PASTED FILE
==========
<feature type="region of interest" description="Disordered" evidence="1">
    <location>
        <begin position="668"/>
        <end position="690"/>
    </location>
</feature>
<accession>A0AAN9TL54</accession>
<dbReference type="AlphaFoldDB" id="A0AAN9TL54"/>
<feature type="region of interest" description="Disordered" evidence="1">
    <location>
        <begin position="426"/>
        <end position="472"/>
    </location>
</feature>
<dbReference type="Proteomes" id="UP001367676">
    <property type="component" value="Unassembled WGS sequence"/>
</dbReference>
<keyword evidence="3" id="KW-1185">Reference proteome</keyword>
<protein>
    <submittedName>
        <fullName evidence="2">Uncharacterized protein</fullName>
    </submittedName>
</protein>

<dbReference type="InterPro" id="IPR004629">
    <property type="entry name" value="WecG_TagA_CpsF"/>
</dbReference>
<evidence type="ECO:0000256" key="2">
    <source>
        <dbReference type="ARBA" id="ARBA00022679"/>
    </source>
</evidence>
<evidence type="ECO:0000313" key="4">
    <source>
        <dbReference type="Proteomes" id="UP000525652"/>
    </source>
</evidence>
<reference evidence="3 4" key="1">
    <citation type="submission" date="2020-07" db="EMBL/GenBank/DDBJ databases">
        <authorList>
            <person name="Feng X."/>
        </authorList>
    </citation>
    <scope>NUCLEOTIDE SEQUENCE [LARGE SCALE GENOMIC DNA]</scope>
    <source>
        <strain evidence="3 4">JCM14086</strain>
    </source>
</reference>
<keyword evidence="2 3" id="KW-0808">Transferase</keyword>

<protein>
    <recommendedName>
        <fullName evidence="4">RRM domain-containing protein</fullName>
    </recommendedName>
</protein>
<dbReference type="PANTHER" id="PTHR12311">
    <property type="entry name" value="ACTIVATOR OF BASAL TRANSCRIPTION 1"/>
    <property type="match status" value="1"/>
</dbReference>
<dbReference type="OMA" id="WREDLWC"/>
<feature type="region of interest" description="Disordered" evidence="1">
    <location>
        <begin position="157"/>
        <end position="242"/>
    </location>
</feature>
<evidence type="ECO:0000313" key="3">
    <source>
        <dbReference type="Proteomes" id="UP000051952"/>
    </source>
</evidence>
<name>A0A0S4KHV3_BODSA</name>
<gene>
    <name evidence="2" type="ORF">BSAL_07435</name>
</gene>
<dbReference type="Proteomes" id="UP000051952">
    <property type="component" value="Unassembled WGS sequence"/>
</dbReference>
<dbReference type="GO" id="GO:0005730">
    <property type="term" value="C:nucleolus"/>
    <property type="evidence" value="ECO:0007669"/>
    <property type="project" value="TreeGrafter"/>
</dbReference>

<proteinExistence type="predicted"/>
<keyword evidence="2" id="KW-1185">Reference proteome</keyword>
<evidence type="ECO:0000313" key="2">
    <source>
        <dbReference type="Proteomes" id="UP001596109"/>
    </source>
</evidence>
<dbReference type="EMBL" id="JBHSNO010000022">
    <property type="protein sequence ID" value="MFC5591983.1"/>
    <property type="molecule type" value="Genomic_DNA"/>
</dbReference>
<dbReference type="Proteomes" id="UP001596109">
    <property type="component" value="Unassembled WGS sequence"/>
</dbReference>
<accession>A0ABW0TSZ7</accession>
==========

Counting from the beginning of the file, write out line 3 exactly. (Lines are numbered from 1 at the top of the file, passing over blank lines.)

        <begin position="668"/>